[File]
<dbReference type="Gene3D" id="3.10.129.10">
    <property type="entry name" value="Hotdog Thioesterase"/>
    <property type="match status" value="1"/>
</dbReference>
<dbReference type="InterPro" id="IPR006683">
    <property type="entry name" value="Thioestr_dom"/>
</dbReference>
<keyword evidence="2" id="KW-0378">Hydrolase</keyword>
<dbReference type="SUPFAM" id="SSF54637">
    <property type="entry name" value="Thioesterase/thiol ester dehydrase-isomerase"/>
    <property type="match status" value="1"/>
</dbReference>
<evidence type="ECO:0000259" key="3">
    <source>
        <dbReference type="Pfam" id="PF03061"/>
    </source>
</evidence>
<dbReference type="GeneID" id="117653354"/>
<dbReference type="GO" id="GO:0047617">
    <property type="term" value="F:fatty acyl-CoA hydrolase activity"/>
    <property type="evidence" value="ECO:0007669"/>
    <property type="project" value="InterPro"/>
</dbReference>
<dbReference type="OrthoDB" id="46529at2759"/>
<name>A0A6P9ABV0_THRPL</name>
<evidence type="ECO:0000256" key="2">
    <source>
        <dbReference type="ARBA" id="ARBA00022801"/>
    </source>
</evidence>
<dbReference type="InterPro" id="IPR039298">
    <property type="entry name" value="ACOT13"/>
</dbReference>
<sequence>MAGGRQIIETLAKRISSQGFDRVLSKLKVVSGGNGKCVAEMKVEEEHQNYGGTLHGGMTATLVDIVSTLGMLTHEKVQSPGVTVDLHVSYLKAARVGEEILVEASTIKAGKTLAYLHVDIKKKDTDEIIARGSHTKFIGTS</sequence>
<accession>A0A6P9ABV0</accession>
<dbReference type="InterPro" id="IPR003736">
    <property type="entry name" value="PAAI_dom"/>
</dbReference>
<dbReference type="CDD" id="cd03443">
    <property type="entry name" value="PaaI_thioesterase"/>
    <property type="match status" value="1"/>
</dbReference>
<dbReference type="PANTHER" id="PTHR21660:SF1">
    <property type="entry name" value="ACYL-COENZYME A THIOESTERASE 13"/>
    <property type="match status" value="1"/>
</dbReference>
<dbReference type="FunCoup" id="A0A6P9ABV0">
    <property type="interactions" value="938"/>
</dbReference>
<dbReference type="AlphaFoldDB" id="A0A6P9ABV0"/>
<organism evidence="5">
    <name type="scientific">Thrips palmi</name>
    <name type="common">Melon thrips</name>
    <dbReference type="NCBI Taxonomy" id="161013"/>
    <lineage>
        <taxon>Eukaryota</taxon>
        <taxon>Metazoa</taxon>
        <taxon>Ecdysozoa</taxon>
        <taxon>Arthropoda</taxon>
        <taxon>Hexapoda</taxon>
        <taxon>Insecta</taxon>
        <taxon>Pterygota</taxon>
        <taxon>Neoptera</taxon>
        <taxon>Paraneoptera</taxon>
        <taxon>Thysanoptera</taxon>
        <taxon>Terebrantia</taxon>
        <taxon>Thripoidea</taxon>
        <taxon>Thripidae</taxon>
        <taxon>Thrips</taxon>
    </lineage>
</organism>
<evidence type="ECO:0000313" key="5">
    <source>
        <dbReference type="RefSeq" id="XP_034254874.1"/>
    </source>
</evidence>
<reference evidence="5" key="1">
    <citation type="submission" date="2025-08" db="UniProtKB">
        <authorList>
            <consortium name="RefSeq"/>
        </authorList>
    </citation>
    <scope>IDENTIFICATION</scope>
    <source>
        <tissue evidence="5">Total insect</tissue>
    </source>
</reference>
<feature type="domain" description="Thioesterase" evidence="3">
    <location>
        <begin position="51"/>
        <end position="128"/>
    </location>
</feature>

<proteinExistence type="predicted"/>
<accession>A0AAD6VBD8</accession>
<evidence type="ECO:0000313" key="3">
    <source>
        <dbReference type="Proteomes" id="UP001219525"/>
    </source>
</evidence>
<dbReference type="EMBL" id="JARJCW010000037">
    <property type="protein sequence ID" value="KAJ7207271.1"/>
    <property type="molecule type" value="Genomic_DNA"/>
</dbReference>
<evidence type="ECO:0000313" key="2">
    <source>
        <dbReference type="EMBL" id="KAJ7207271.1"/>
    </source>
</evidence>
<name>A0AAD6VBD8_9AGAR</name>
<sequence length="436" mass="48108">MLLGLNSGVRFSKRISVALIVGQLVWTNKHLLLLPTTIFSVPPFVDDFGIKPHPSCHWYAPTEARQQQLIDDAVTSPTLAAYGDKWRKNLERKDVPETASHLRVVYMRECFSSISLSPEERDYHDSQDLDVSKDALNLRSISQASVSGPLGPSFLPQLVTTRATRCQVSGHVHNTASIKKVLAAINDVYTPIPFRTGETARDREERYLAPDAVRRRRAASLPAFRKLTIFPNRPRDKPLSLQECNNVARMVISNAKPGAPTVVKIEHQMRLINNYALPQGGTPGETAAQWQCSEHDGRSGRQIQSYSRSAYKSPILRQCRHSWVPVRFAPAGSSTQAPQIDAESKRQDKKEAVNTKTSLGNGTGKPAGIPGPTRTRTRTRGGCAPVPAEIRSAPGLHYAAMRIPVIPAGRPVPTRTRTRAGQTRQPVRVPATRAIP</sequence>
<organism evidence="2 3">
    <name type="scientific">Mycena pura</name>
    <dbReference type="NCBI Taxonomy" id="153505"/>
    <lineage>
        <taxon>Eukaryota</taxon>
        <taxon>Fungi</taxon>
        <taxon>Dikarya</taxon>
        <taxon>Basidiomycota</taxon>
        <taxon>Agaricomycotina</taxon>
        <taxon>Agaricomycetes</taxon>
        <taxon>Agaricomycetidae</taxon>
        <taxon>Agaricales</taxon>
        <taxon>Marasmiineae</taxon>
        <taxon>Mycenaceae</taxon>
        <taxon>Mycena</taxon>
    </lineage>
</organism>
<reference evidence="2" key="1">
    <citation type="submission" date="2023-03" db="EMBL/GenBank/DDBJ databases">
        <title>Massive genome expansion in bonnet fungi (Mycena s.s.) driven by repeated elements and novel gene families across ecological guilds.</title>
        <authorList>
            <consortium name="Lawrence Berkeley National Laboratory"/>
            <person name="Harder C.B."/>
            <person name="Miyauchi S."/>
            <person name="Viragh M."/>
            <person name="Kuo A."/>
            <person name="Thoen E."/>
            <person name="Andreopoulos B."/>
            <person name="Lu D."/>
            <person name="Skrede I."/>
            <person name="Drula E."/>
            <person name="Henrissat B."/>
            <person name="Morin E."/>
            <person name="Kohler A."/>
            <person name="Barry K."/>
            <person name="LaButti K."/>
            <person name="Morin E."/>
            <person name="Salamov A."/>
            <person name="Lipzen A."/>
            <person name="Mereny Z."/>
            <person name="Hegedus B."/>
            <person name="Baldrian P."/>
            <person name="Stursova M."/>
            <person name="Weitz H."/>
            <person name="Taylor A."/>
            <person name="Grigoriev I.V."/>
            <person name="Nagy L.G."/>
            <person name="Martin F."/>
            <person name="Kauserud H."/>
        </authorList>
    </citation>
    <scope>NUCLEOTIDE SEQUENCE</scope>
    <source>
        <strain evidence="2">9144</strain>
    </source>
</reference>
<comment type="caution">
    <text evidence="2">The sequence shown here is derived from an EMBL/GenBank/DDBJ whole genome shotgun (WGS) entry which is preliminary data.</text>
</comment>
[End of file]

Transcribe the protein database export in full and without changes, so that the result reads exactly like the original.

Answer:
<dbReference type="Gene3D" id="3.10.129.10">
    <property type="entry name" value="Hotdog Thioesterase"/>
    <property type="match status" value="1"/>
</dbReference>
<dbReference type="InterPro" id="IPR006683">
    <property type="entry name" value="Thioestr_dom"/>
</dbReference>
<keyword evidence="2" id="KW-0378">Hydrolase</keyword>
<dbReference type="SUPFAM" id="SSF54637">
    <property type="entry name" value="Thioesterase/thiol ester dehydrase-isomerase"/>
    <property type="match status" value="1"/>
</dbReference>
<evidence type="ECO:0000259" key="3">
    <source>
        <dbReference type="Pfam" id="PF03061"/>
    </source>
</evidence>
<dbReference type="GeneID" id="117653354"/>
<dbReference type="GO" id="GO:0047617">
    <property type="term" value="F:fatty acyl-CoA hydrolase activity"/>
    <property type="evidence" value="ECO:0007669"/>
    <property type="project" value="InterPro"/>
</dbReference>
<dbReference type="OrthoDB" id="46529at2759"/>
<name>A0A6P9ABV0_THRPL</name>
<evidence type="ECO:0000256" key="2">
    <source>
        <dbReference type="ARBA" id="ARBA00022801"/>
    </source>
</evidence>
<dbReference type="InterPro" id="IPR039298">
    <property type="entry name" value="ACOT13"/>
</dbReference>
<sequence>MAGGRQIIETLAKRISSQGFDRVLSKLKVVSGGNGKCVAEMKVEEEHQNYGGTLHGGMTATLVDIVSTLGMLTHEKVQSPGVTVDLHVSYLKAARVGEEILVEASTIKAGKTLAYLHVDIKKKDTDEIIARGSHTKFIGTS</sequence>
<accession>A0A6P9ABV0</accession>
<dbReference type="InterPro" id="IPR003736">
    <property type="entry name" value="PAAI_dom"/>
</dbReference>
<dbReference type="CDD" id="cd03443">
    <property type="entry name" value="PaaI_thioesterase"/>
    <property type="match status" value="1"/>
</dbReference>
<dbReference type="PANTHER" id="PTHR21660:SF1">
    <property type="entry name" value="ACYL-COENZYME A THIOESTERASE 13"/>
    <property type="match status" value="1"/>
</dbReference>
<dbReference type="FunCoup" id="A0A6P9ABV0">
    <property type="interactions" value="938"/>
</dbReference>
<dbReference type="AlphaFoldDB" id="A0A6P9ABV0"/>
<organism evidence="5">
    <name type="scientific">Thrips palmi</name>
    <name type="common">Melon thrips</name>
    <dbReference type="NCBI Taxonomy" id="161013"/>
    <lineage>
        <taxon>Eukaryota</taxon>
        <taxon>Metazoa</taxon>
        <taxon>Ecdysozoa</taxon>
        <taxon>Arthropoda</taxon>
        <taxon>Hexapoda</taxon>
        <taxon>Insecta</taxon>
        <taxon>Pterygota</taxon>
        <taxon>Neoptera</taxon>
        <taxon>Paraneoptera</taxon>
        <taxon>Thysanoptera</taxon>
        <taxon>Terebrantia</taxon>
        <taxon>Thripoidea</taxon>
        <taxon>Thripidae</taxon>
        <taxon>Thrips</taxon>
    </lineage>
</organism>
<evidence type="ECO:0000313" key="5">
    <source>
        <dbReference type="RefSeq" id="XP_034254874.1"/>
    </source>
</evidence>
<reference evidence="5" key="1">
    <citation type="submission" date="2025-08" db="UniProtKB">
        <authorList>
            <consortium name="RefSeq"/>
        </authorList>
    </citation>
    <scope>IDENTIFICATION</scope>
    <source>
        <tissue evidence="5">Total insect</tissue>
    </source>
</reference>
<feature type="domain" description="Thioesterase" evidence="3">
    <location>
        <begin position="51"/>
        <end position="128"/>
    </location>
</feature>

<proteinExistence type="predicted"/>
<accession>A0AAD6VBD8</accession>
<evidence type="ECO:0000313" key="3">
    <source>
        <dbReference type="Proteomes" id="UP001219525"/>
    </source>
</evidence>
<dbReference type="EMBL" id="JARJCW010000037">
    <property type="protein sequence ID" value="KAJ7207271.1"/>
    <property type="molecule type" value="Genomic_DNA"/>
</dbReference>
<evidence type="ECO:0000313" key="2">
    <source>
        <dbReference type="EMBL" id="KAJ7207271.1"/>
    </source>
</evidence>
<name>A0AAD6VBD8_9AGAR</name>
<sequence length="436" mass="48108">MLLGLNSGVRFSKRISVALIVGQLVWTNKHLLLLPTTIFSVPPFVDDFGIKPHPSCHWYAPTEARQQQLIDDAVTSPTLAAYGDKWRKNLERKDVPETASHLRVVYMRECFSSISLSPEERDYHDSQDLDVSKDALNLRSISQASVSGPLGPSFLPQLVTTRATRCQVSGHVHNTASIKKVLAAINDVYTPIPFRTGETARDREERYLAPDAVRRRRAASLPAFRKLTIFPNRPRDKPLSLQECNNVARMVISNAKPGAPTVVKIEHQMRLINNYALPQGGTPGETAAQWQCSEHDGRSGRQIQSYSRSAYKSPILRQCRHSWVPVRFAPAGSSTQAPQIDAESKRQDKKEAVNTKTSLGNGTGKPAGIPGPTRTRTRTRGGCAPVPAEIRSAPGLHYAAMRIPVIPAGRPVPTRTRTRAGQTRQPVRVPATRAIP</sequence>
<organism evidence="2 3">
    <name type="scientific">Mycena pura</name>
    <dbReference type="NCBI Taxonomy" id="153505"/>
    <lineage>
        <taxon>Eukaryota</taxon>
        <taxon>Fungi</taxon>
        <taxon>Dikarya</taxon>
        <taxon>Basidiomycota</taxon>
        <taxon>Agaricomycotina</taxon>
        <taxon>Agaricomycetes</taxon>
        <taxon>Agaricomycetidae</taxon>
        <taxon>Agaricales</taxon>
        <taxon>Marasmiineae</taxon>
        <taxon>Mycenaceae</taxon>
        <taxon>Mycena</taxon>
    </lineage>
</organism>
<reference evidence="2" key="1">
    <citation type="submission" date="2023-03" db="EMBL/GenBank/DDBJ databases">
        <title>Massive genome expansion in bonnet fungi (Mycena s.s.) driven by repeated elements and novel gene families across ecological guilds.</title>
        <authorList>
            <consortium name="Lawrence Berkeley National Laboratory"/>
            <person name="Harder C.B."/>
            <person name="Miyauchi S."/>
            <person name="Viragh M."/>
            <person name="Kuo A."/>
            <person name="Thoen E."/>
            <person name="Andreopoulos B."/>
            <person name="Lu D."/>
            <person name="Skrede I."/>
            <person name="Drula E."/>
            <person name="Henrissat B."/>
            <person name="Morin E."/>
            <person name="Kohler A."/>
            <person name="Barry K."/>
            <person name="LaButti K."/>
            <person name="Morin E."/>
            <person name="Salamov A."/>
            <person name="Lipzen A."/>
            <person name="Mereny Z."/>
            <person name="Hegedus B."/>
            <person name="Baldrian P."/>
            <person name="Stursova M."/>
            <person name="Weitz H."/>
            <person name="Taylor A."/>
            <person name="Grigoriev I.V."/>
            <person name="Nagy L.G."/>
            <person name="Martin F."/>
            <person name="Kauserud H."/>
        </authorList>
    </citation>
    <scope>NUCLEOTIDE SEQUENCE</scope>
    <source>
        <strain evidence="2">9144</strain>
    </source>
</reference>
<comment type="caution">
    <text evidence="2">The sequence shown here is derived from an EMBL/GenBank/DDBJ whole genome shotgun (WGS) entry which is preliminary data.</text>
</comment>